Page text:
Capsule Reviews: July 2021—Recent Releases

Gunpowder Milkshake

About halfway through Gunpowder Milkshake, the Stereolab classic “French Disko” appears on the soundtrack. “This world’s essentially an absurd place to be living in,” sings Læticia Sadier. The lyric seems like a commentary on the film’s fictional world. The song comes right after a car chase featuring an eight-year-old girl in Karen Gillan’s lap, with the girl doing the steering and Gillan barking orders (“HARD LEFT!!!”) and operating the pedals. And that’s not even the most absurd thing we’ve seen in the film so far.

Gunpowder Milkshake is entertaining enough. It has a stellar cast: Gillan and Lena Headey as mother-and-daughter contract killers; Angela Bassett, Michelle Yeoh, and Carla Gugino as a trio of assassins masquerading as librarians; Paul Giamatti and Ralph Ineson as heads of criminal syndicates. There’s a lot of action, much of it impressively inventive. Unfortunately, it suffers from a lack of originality in plot and form: it often feels like a remake of Léon set in the world of John Wick and directed by Nicolas Winding Refn. But then again, if you’re watching it at all, you’re probably getting exactly what you expect.

Directed by Navot Papushado. Starring Karen Gillan, Lena Headey, Chloe Coleman, Angela Bassett, Michelle Yeoh, Carla Gugino, Paul Giamatti, Ralph Ineson. ★★★

Old

Watching Old often feels like riding an ancient, rickety steam engine that threatens to derail at any moment. Thankfully, M. Night Shyamalan keeps it on track.

That’s not to say that Old isn’t fifty pounds of goofy in a two-pound sack; it definitely is. But the cast sells the material, Shyamalan showcases his visual trademarks as much as possible, and the setting provides plenty of eye candy. I’m not sure the third-act reveal (it’s not really a twist) sends the message people should be hearing right now, but I guess you can’t have everything.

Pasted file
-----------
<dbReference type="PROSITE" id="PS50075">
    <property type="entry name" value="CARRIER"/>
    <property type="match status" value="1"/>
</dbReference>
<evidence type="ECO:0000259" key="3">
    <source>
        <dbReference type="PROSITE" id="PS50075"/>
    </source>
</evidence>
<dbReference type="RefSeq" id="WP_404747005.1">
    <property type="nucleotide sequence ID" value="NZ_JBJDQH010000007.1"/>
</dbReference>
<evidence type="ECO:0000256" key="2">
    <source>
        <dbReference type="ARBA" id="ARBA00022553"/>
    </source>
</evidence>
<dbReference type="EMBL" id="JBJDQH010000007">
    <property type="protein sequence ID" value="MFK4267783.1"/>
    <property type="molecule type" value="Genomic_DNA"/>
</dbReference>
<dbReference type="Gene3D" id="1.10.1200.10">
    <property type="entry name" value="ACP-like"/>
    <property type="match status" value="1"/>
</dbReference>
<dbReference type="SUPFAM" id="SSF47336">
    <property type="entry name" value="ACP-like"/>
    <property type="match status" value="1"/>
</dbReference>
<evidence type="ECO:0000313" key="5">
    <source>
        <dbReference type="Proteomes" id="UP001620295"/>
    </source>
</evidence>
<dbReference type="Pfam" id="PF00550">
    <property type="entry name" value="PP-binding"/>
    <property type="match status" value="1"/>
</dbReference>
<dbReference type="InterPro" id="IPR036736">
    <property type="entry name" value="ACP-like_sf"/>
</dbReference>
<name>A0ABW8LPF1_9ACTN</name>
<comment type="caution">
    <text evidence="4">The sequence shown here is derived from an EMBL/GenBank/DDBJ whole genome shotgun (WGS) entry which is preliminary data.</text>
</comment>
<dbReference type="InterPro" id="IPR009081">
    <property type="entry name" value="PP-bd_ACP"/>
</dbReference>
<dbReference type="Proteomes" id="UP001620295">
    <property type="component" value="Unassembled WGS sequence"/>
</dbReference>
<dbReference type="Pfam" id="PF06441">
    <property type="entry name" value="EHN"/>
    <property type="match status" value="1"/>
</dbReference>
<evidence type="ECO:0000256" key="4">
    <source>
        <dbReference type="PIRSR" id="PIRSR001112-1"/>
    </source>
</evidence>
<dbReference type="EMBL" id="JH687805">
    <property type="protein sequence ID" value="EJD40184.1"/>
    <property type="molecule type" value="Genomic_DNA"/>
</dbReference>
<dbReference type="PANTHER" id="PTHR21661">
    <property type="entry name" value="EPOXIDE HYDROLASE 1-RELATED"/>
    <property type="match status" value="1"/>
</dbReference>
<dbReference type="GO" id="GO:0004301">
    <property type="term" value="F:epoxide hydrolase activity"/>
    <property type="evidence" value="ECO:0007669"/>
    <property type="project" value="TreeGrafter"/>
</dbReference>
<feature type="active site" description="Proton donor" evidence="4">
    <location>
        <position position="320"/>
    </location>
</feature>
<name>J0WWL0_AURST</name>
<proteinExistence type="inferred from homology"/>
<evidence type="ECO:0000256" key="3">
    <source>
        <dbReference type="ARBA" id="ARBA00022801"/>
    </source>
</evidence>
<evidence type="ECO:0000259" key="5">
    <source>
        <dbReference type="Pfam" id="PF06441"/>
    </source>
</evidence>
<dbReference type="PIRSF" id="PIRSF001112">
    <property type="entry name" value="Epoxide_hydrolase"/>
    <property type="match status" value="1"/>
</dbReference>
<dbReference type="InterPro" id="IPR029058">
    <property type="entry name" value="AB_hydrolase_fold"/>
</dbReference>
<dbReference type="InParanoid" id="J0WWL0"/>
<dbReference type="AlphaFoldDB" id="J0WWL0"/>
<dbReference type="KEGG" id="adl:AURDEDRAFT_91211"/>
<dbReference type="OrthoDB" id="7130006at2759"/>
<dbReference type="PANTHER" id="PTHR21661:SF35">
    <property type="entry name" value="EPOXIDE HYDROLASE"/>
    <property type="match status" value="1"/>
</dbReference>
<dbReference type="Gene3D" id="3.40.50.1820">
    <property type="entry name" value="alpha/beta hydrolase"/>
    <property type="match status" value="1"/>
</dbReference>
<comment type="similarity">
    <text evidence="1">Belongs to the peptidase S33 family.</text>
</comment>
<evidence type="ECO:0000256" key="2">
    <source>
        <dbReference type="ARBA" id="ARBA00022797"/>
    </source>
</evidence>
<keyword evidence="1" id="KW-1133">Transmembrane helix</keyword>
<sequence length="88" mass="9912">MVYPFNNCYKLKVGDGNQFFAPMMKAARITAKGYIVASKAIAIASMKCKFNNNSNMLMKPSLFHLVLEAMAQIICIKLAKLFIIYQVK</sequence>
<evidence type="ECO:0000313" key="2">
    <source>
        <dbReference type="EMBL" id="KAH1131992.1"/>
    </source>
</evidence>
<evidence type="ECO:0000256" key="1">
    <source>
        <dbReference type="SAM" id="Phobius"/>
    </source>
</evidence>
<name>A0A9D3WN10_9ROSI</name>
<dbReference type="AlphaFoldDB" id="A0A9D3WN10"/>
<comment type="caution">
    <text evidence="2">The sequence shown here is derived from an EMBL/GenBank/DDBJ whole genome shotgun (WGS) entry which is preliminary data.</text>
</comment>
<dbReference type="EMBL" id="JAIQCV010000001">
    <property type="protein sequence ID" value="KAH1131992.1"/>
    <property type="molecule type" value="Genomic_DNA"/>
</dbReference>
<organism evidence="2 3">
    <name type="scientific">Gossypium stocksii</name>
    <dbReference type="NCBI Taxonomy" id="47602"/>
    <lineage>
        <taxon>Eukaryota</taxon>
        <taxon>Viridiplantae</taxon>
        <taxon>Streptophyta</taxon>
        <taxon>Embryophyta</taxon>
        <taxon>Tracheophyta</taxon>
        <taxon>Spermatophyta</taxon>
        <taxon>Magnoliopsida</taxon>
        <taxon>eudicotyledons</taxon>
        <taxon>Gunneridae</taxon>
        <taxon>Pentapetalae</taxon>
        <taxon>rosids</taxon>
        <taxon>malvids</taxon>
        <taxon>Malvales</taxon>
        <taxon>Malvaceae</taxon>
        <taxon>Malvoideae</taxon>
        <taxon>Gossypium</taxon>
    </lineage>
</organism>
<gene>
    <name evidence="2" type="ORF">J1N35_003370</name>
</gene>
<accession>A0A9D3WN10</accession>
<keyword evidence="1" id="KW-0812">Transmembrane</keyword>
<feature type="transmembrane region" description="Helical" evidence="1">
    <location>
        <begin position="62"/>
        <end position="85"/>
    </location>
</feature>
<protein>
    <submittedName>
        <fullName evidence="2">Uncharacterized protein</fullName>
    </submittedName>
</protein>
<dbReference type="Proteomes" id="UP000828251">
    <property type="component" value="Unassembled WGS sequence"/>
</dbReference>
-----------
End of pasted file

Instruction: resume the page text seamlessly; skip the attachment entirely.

Directed by M. Night Shyamalan. Starring Gael García Bernal, Vicky Krieps, Rufus Sewell, Alex Wolff, Thomasin McKenzie, Abbey Lee, Nikki Amuka-Bird, Ken Leung, Eliza Scanlen, Embeth Davidtz, Emun Elliott, Alexa Swinton. ★★★

Black Widow

Natasha Romanoff’s first (and likely only) solo outing features plenty of explosions and people jumping off things; what else do you expect from a Marvel movie? But it’s the character interplay that makes it worth watching, with Scarlett Johansson, Florence Pugh (Midsommar), David Harbour (Stranger Things), and Rachel Weisz painting a portrait of a profoundly dysfunctional surrogate family. They’re not exactly The Americans, but they liven up a plot that often feels like Bourne-by-numbers.

But like Gunpowder Milkshake, you’re probably watching it for the cast and the action, not the plot. And the screenwriting team—which includes WandaVision showrunner Jac Schaeffer—manages to find room for some insightful gender commentary.

Directed by Cate Shortland. Starring Scarlett Johansson, Florence Pugh, David Harbour, Rachel Weisz, O-T Fagbenle, Ray Winstone, William Hurt, Olga Kurylenko. ★★★

A CLASSIC HORROR STORY

For about half its running time A Classic Horror Story looks like it’s going to be as depressingly generic as its namesake, following as it does horror movie characters doing horror movie things in a horror movie setting.

Then the twist comes, and I’ll give it this: it’s been a long time since I’ve seen a conceit this clever.

Too bad “clever” doesn’t actually end up meaning “good.” The film’s two halves never mesh coherently and give the impression that they belong together. Sure, the visuals are pretty, in an A24 sort of way. The violence is fairly effective, considering it’s happening to people we don’t give a crap about. (The filmmakers seem to think “is pregnant” and “comes from Bristol” constitutes character development.)

It’s not a total waste of time, but there are probably a thousand movies on Netflix you should watch before this one.

Directed by Roberto De Feo and Paolo Strippoli. Starring Matilda Lutz, Francesco Russo, Peppinno Mazzotta, Will Merrick, Yulia Sobol. ★★

THE GREEN KNIGHT

If there’s one word I’d use to describe David Lowery’s treatment of Arthurian legendry, it’s dense. There’s no way I can unpack The Green Knight to the extent it deserves in a capsule review, and I don’t think I have enough insight in me to say something about it that hasn’t been said before. So I’m not even gonna try either.

What I am going to say is this: it’s a common critical cliché to call a work a “meditation” on a concept or a theme, but in the case of David Lowery’s The Green Knight the comparison is more than apt. Its slow pace gives the audience a lot of room to think about what Lowery might be trying to say about stories, heroism, and Lord knows what else.

Alternatively, you could just let the lush visuals surround you and transport you to the age of chivalry, and/or bask in Dev Patel’s performance as Sir Gawain.

I reckon August is a bit early to start praising a film as “best of the year” but The Green Knight sets the bar very high.

Directed by David Lowery. Starring Dev Patel, Alicia Vikander, Joel Edgerton, Sarita Choudhury, Sean Harris, Ralph Ineson, Kate Dickie, Barry Keoghan, Erin Kellyman. ★★★★

 

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